"Burrito face," "Goya princess" and "taco smoke” are just a few of the offensive and racist names that a former Alexander McQueen store employee is claiming her boss called her while on the job.
According to the New York Post, Moselle Blanco, a 43-year-old Hispanic woman and former saleswoman from the West 14th Street boutique in NYC's trendy Meatpacking District, is now slapping the high-end British fashion house with a racial discrimination lawsuit.
The Manhattan civil suit, which was filed last Wednesday, contests that Blanco's boss, Max Cantey, not only called her names but also subjected her “to a persistent barrage of offensive comments based on her race and national origin.”
In one instance, Blanco recalled Cantey telling her that “she had greasy hands like a Mexican and that he did not want any product to ‘get messy.’” She also said she was falsely accused of stealing and using cocaine at work.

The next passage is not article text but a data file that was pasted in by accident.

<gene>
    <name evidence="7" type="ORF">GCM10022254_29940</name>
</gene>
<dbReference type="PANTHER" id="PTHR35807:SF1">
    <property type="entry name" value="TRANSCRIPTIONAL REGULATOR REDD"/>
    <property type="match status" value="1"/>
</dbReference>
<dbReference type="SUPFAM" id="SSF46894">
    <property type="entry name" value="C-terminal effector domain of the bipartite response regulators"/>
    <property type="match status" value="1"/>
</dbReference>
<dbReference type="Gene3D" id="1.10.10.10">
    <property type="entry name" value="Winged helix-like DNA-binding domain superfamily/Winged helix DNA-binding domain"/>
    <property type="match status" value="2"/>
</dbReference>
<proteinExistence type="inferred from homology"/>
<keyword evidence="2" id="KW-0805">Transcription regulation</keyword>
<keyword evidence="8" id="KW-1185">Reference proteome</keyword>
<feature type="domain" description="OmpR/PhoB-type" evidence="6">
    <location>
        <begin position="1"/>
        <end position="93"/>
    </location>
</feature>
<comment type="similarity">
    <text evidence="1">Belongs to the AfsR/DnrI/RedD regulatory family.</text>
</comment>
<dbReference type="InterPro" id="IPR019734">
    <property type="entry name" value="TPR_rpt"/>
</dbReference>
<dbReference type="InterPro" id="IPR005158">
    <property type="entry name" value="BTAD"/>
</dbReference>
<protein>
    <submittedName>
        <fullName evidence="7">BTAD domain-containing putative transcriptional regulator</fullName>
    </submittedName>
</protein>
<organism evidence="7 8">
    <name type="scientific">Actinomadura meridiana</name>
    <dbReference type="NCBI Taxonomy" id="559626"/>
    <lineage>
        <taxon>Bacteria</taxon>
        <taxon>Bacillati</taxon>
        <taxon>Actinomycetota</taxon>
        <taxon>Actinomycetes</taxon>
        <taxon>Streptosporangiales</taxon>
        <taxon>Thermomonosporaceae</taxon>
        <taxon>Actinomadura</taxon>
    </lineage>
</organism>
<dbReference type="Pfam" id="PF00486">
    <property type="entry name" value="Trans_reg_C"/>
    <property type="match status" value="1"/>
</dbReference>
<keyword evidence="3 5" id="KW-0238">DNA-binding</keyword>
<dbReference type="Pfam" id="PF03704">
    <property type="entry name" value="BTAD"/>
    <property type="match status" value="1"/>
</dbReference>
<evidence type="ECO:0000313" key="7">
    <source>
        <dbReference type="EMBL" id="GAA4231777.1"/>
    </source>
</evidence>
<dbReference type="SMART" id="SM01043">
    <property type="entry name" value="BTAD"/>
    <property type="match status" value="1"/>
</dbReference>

Calls to Cantey at the Alexander McQueen store were not immediately returned. However, the company did email the HuffPost a statement:
“Alexander McQueen is committed to equality in the workplace, and we are proud of our diverse employee base. We take any allegations of this nature seriously and will always investigate them thoroughly, but we will not comment on individual cases.”
Blanco said the alleged abuse also infringed on “her ability to close additional sales with her clients" -- one of which was Jessica Seinfeld, comedian Jerry Seinfeld's wife. And in September 2012, Blanco, who worked at the store for over 10 years, was fired after she allegedly failed to call back a dress the store lent to Seinfeld.
Sadly this isn't the first racial discrimination lawsuit that the luxury store has faced this year. In July, an African-born former security guard named Othman Ibela filed a similar suit, claiming he was subjected to racially insensitive taunting by various sales clerks. The hostile work environment allegedly led to his hospitalization for his depression and anxiety attacks. Ibela also contested that black customers were racially profiled -- a topic that has reared its ugly head at other high-end stores as of late.